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separate boiler/system pump required?

MarkusM Member Posts: 1
Hi All,

I am designing a new hydronic system to replace steam, using new radiators (runtal) and a knight ModCon boiler, approx 70000BTU. I want to have individual thermostats at the radiators (european style). Massachusetts.

It seems the standard is to have separate boiler and system pumps to not overheat the boiler. I am, however, considering to use a single pressure regulating variable speed pump. It seems to me that should work great to minimize return temp to get boiler to condensing temperatures. I would plan to couple this with a flow switch that only activates the boiler at the allowable minimum flow (no bypass valve since constant pressure).

Any reason not to do this? The only disadvantage that I could see is that if only a single radiator requests water the flow might be too low to start the boiler. I think I could live with that, since in a well balanced system another boiler should request water soon, and with a single radiator the system might short cycle anyways... .

Thanks !!

- Markus


  • SWEI
    SWEI Member Posts: 7,356
    edited April 2013
    if you size the radiators correctly

    for a 30F or 35F drop, a single pressure-regulated circulator with TRVs should work quite well.

    You could also use a 0-10V controlled circulator with the Lochinvar controls and run ∆T.
  • Paul48
    Paul48 Member Posts: 4,469

    Size for DT, or size to emit at lower temps?
  • SWEI
    SWEI Member Posts: 7,356
    same thing

    Wider ∆T = lower average temp (for a given supply temp.)
  • Paul48
    Paul48 Member Posts: 4,469
    Yes and No

    Without knowing how he is designing.....It's hard to say.Wouldn't he be better off with enough emitters to be able to satisfy the demand with 140* water, and let the DT fall where it may? That wide a DT would seem to suggest emitters in series, and if he's starting from scratch, wouldn't he be better off paralell? Just tossing out thoughts
  • SWEI
    SWEI Member Posts: 7,356
    30F is do-able on panels

    so I'd probably size @120F mean temp (supply at 135F and return at 105F.)
  • MarkusMM
    MarkusMM Member Posts: 1

    Hi All,

    thanks for the replies.

    @ SWEI: that is kind of what I had in mind. Either pressure regulated with careful balancing, or delta T. My worries were what happened if all or most TRV close - the flow would get lower then allowed, and the boiler should go in overtemp mode. I thought installing a flow switch would eliminate that problem.

    As I think more about it, maybe the deltaT via the knight together with a mechanical bypass valve would do - if the bypass valve opens the T goes up, and the pump slows down as low as the knight allows it to. I would still expect short cycling with no load, though. Do you have experience with such a scheme?

    @ Paul48: heaters in parallel, at fairly low flow rate to achieve high delta T. Runtal allow very low flow rates (in contrast to baseboard where flow becomes laminar).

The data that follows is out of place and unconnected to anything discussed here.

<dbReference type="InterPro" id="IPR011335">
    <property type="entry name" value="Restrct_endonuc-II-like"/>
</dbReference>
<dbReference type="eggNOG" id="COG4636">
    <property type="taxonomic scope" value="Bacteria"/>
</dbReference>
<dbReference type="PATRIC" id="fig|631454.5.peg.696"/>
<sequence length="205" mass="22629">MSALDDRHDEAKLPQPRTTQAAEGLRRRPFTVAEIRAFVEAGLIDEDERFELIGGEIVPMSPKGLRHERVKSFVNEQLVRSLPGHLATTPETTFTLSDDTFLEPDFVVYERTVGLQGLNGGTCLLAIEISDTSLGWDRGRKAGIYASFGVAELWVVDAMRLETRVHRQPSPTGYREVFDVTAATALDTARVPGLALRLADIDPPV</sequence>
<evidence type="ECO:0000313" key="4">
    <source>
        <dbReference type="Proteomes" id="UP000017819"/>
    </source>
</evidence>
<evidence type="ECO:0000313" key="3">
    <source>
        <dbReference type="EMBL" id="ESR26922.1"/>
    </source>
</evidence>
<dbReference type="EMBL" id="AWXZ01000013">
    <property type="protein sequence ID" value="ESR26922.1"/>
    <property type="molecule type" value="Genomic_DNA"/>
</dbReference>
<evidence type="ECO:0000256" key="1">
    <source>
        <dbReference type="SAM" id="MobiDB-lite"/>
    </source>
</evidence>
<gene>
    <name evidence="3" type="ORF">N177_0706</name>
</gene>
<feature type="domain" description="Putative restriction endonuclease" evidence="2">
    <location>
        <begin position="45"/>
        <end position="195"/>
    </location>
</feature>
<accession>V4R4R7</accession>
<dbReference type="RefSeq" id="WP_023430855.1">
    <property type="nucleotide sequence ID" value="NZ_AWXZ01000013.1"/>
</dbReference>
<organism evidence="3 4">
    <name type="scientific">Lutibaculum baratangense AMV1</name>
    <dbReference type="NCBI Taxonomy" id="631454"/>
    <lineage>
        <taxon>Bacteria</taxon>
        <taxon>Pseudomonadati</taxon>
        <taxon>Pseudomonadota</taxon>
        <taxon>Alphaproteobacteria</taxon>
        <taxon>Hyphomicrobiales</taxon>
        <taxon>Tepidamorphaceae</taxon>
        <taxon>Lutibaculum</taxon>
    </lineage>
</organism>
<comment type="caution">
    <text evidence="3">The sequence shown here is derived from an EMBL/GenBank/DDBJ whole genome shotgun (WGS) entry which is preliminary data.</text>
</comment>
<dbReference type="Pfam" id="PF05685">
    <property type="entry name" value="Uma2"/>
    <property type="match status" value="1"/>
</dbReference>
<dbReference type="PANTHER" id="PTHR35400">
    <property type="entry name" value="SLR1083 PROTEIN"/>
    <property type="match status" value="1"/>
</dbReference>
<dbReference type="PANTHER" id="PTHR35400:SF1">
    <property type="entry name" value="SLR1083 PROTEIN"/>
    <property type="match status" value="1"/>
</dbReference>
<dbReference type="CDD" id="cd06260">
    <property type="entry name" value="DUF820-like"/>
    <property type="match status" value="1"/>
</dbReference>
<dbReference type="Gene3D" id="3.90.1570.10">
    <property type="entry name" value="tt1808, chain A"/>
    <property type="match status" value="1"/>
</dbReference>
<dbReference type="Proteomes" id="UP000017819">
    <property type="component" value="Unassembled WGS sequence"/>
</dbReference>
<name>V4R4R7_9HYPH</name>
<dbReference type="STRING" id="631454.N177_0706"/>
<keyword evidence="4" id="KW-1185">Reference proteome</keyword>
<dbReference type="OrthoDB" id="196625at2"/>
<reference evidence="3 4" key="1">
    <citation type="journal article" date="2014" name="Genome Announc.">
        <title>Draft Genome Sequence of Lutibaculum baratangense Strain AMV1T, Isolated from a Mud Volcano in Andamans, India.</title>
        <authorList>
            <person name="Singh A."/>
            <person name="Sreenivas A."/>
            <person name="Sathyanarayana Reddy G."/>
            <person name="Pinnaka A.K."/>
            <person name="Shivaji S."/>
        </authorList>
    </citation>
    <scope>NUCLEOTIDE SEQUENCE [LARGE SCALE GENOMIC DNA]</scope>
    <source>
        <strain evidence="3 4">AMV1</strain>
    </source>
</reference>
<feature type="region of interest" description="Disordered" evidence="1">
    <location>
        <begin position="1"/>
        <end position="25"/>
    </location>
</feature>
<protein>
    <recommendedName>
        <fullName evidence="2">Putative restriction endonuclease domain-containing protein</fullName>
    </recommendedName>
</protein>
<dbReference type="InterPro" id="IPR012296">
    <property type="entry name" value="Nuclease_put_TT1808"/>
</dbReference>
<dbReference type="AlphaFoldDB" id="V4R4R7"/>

the supply temp will be set by outside temp, I expect 110F-160F depending on weather.

    PS: can not log in to old account, my new name is MarkusMM
  • Steamhead
    Steamhead Member Posts: 15,769
    Or you could

    fix whatever is wrong with the steam system and get close to the same results without spending all that time and effort on a complete replacement.
    All Steamed Up, Inc.
    Towson, MD, USA
    Steam, Vapor & Hot-Water Heating Specialists
    Oil & Gas Burner Service
  • Paul48
    Paul48 Member Posts: 4,469

    If you have enough emitters,you can get away with much lower temps, even at outdoor design temperature. This will ensure that the boiler stays in condensing mode, even when the outdoor temps are moderate.
  • SWEI
    SWEI Member Posts: 7,356

    would be my first choice.
  • CMadatMe
    CMadatMe Member Posts: 3,086
    Just Use

    Radiator valves that have built in bypasses and it doesn't matter where the TRV is at any position. You want constant circulation. Size the panel rads for 140 Supply at design and a wide delta. Panel rads should be fed home run off a radiant manifold and 3/8" Pex should be more then enough pipe size. Let the boiler control the variable speed pump. Your heat loss is 70K so 70,000/(30x500) = 4.6 gpm is what you need to move around.
    "The bitter taste of a poor installation remains much longer than the sweet taste of the lowest price."
  • unclejohn
    unclejohn Member Posts: 1,778
    Why go through all this

    It's a 70k boiler. Spend the extra money on a pump and P/S the piping and sleep like a baby.
  • CMadatMe
    CMadatMe Member Posts: 3,086
    Thru What?

    A direct piped system with one pump that the boiler control will actually vary the pumps speed to match the boiler btu/hr output. How is pri/sec better? He is doing panel rads this type of application is a mod/cons dream.
    "The bitter taste of a poor installation remains much longer than the sweet taste of the lowest price."
This discussion has been closed.